The same problem above (converting color to grayscale) can also be written in a double for loop way. This can be written like this:

for(int y = 0; y < height; y++) 
    for(int x = 0; x< width; x++) 
     pDest[x+y*width] = (pSrc[x*4 + y*4*width + 0]*3735 + 
	pSrc[x*4 + y*4*width + 1]*19234+ pSrc[x*4 + y*4*width + 2]*9797)>>15; 

In this case, there are two solutions.

Solution 1

We have made the inner loop parallel using the parallel for directive. As you can see, when 2 threads are being used, the execution time has actually increased! This is because, for every iteration of y, a fork-join operation is performed, and at the end contributed to the increased execution time.

for(int y = 0; y < height; y++) 
{ 
    #pragma omp parallel for
    for(int x = 0; x< width; x++) 
    { 
    pDest[x+y*width] = (pSrc[x*4 + y*4*width + 0]*3735 + 
	pSrc[x*4 + y*4*width + 1]*19234+ pSrc[x*4 + y*4*width + 2]*9797)>>15; 
    } 
}
Thread(s): 1 Time 0.04260 sec 
Thread(s): 2 Time 0.05171 sec

Solution 2

Instead of making the inner loop parallel, the outer loop is the better choice. Here, another directive is introduced - the private directive. The private clause directs the compiler to make variables private so multiple copies of a variable do not execute. Here, you can see that the execution time did indeed get reduced by half.

int x = 0; 
#pragma omp parallel for private(x) 
for(int y = 0; y < height; y++) 
{ 
    for(x = 0; x< width; x++) 
    { 
    pDest[x+y*width] = (pSrc[x*4 + y*4*width + 0]*3735 + 
	pSrc[x*4 + y*4*width + 1]*19234+ pSrc[x*4 + y*4*width + 2]*9797)>>15; 
    } 
}
Thread(s) : 1 Time 0.04039 sec 
Thread(s) : 2 Time 0.02020 sec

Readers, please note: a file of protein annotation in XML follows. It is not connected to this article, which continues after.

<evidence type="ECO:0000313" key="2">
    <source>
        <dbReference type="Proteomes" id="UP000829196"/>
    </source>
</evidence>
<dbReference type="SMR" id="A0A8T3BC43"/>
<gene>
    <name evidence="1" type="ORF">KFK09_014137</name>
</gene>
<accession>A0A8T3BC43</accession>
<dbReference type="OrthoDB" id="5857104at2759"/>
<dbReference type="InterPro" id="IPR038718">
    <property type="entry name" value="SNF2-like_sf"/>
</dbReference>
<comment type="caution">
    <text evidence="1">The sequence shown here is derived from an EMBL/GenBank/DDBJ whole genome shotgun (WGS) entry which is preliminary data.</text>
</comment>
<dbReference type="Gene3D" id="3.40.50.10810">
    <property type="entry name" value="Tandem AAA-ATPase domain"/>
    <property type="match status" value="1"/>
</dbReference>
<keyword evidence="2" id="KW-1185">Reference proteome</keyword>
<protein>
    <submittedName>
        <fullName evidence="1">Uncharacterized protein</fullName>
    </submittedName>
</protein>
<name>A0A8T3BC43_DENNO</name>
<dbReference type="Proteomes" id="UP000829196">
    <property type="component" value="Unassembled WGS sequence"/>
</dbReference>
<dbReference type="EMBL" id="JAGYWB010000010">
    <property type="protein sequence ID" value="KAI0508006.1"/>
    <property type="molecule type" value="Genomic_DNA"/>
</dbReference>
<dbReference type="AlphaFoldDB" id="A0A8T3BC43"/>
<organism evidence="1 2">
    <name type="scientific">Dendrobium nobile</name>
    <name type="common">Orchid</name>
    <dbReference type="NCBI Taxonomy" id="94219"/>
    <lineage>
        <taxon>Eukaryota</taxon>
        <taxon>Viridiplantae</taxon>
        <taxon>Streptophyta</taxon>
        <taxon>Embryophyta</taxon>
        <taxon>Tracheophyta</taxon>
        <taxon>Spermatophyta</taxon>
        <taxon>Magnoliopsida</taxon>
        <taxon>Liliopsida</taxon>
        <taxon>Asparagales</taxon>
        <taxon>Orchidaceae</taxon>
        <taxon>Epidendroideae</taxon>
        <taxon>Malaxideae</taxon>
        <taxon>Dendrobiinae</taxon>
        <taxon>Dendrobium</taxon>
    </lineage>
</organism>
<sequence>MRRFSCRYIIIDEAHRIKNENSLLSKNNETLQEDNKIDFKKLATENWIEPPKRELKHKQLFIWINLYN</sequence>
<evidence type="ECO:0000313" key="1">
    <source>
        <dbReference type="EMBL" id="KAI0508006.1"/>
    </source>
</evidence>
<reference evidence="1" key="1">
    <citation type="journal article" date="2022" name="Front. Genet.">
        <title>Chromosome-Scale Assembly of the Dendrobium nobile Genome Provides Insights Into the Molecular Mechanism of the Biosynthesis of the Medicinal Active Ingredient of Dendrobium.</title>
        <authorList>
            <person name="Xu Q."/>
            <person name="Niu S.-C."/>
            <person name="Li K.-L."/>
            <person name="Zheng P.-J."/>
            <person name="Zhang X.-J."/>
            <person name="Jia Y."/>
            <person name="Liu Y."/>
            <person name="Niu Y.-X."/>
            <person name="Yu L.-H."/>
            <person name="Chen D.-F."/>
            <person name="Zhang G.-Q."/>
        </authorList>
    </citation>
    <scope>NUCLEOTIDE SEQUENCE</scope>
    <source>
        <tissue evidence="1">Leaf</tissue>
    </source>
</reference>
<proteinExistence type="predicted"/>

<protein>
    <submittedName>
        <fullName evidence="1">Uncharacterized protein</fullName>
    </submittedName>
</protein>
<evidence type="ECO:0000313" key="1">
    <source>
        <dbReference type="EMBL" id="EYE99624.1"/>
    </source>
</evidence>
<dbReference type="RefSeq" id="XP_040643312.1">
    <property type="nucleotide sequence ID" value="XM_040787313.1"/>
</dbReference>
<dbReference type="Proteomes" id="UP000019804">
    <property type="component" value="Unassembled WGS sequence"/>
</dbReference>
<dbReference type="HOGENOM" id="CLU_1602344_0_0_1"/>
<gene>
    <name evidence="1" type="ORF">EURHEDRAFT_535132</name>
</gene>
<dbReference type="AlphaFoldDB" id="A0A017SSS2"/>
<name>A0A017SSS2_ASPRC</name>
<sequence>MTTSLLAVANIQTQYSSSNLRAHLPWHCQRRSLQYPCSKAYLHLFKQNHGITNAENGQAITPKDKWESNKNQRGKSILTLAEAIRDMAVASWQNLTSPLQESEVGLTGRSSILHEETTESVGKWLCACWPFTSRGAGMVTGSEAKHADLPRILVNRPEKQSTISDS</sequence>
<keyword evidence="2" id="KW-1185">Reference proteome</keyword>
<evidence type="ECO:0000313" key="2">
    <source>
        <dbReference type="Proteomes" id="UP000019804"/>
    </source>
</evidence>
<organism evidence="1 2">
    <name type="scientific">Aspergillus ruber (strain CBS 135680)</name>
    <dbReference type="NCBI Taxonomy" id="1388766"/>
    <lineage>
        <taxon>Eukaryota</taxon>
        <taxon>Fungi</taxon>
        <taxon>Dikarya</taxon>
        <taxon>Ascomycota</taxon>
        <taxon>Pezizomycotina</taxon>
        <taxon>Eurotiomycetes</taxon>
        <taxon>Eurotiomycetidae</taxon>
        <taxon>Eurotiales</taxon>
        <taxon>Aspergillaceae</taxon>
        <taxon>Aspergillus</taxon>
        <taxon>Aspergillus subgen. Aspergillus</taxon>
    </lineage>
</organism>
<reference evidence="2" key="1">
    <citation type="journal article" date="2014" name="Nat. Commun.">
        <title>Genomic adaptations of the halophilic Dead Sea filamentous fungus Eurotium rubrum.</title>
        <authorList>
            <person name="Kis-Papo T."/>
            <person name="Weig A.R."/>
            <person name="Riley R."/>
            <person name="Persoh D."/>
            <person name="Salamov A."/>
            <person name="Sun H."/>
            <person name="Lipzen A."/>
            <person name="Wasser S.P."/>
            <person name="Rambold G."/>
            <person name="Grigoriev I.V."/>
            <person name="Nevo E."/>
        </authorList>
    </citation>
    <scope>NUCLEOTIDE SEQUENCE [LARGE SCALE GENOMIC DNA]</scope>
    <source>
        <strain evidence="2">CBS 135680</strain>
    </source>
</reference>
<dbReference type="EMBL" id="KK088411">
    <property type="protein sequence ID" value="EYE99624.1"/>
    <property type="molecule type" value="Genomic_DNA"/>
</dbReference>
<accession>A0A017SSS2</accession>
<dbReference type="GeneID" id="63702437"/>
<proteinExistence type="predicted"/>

Get to Know the Number of Threads

At any time, we can obtain the number of OpenMP threads running by calling the function:

int omp_get_thread_num(); 

Summary

By using OpenMP, you can gain performance on multi-core systems for free, without much coding other than a line or too. There is no excuse not to use OpenMP. The benefits are there, and the coding is simple.

There are several other OpenMP directives such as firstprivate, critical sections and reductions which are left for another article. Smile | :)

Points of Interest

You can also perform similar operation using Windows threads, but it will be more difficult to implement, because of issues such as synchronization and thread management.

Additional Notes

The original RGB to Grayscale formula is given as Y = 0.299 R + 0.587 G + 0.114 B.

References

  1. Parallel Programming in C with MPI and OpenMP (1st ed.), Michael J. Quinn, McGraw Hill, 2004
  2. Scientific Parallel Computing, L. Ridgway Scott, Terry Clark, Babak Bagheri, Princeton University Press, 2005
  3. Introduction to Parallel Computing: A Practical Guide with Examples in An W.P. Petersen, P. Arbenz, Oxford University Press, 2004.
  4. Digital Color Imaging Handbook, Gaurav Sharma, CRC Press, 2003

History

  • June 6, 2007 - Added - MPI capabilities available with Microsoft Compute Cluster Pack
  • June 6, 2007 - Initial article (This is my first article on CodeProject!)

License

This article, along with any associated source code and files, is licensed under The Code Project Open License (CPOL)

Share

About the Author

uusheikh
Engineer
Malaysia Malaysia
Hi, I'm Usman and I am from Malaysia, where I am doing my postgraduate in Image Processing. Most of the time I code in C++, and CodeProject has been a really helpful 'friend' to me!

Comments and Discussions

 
GeneralVery Nice PinmemberPaul Conrad15-Jul-07 14:15 

General General    News News    Suggestion Suggestion    Question Question    Bug Bug    Answer Answer    Joke Joke    Rant Rant    Admin Admin   

Use Ctrl+Left/Right to switch messages, Ctrl+Up/Down to switch threads, Ctrl+Shift+Left/Right to switch pages.

| Advertise | Privacy | Terms of Use | Mobile
Web02 | 2.8.141220.1 | Last Updated 5 Jun 2007
Article Copyright 2007 by uusheikh
Everything else Copyright © CodeProject, 1999-2014
Layout: fixed | fluid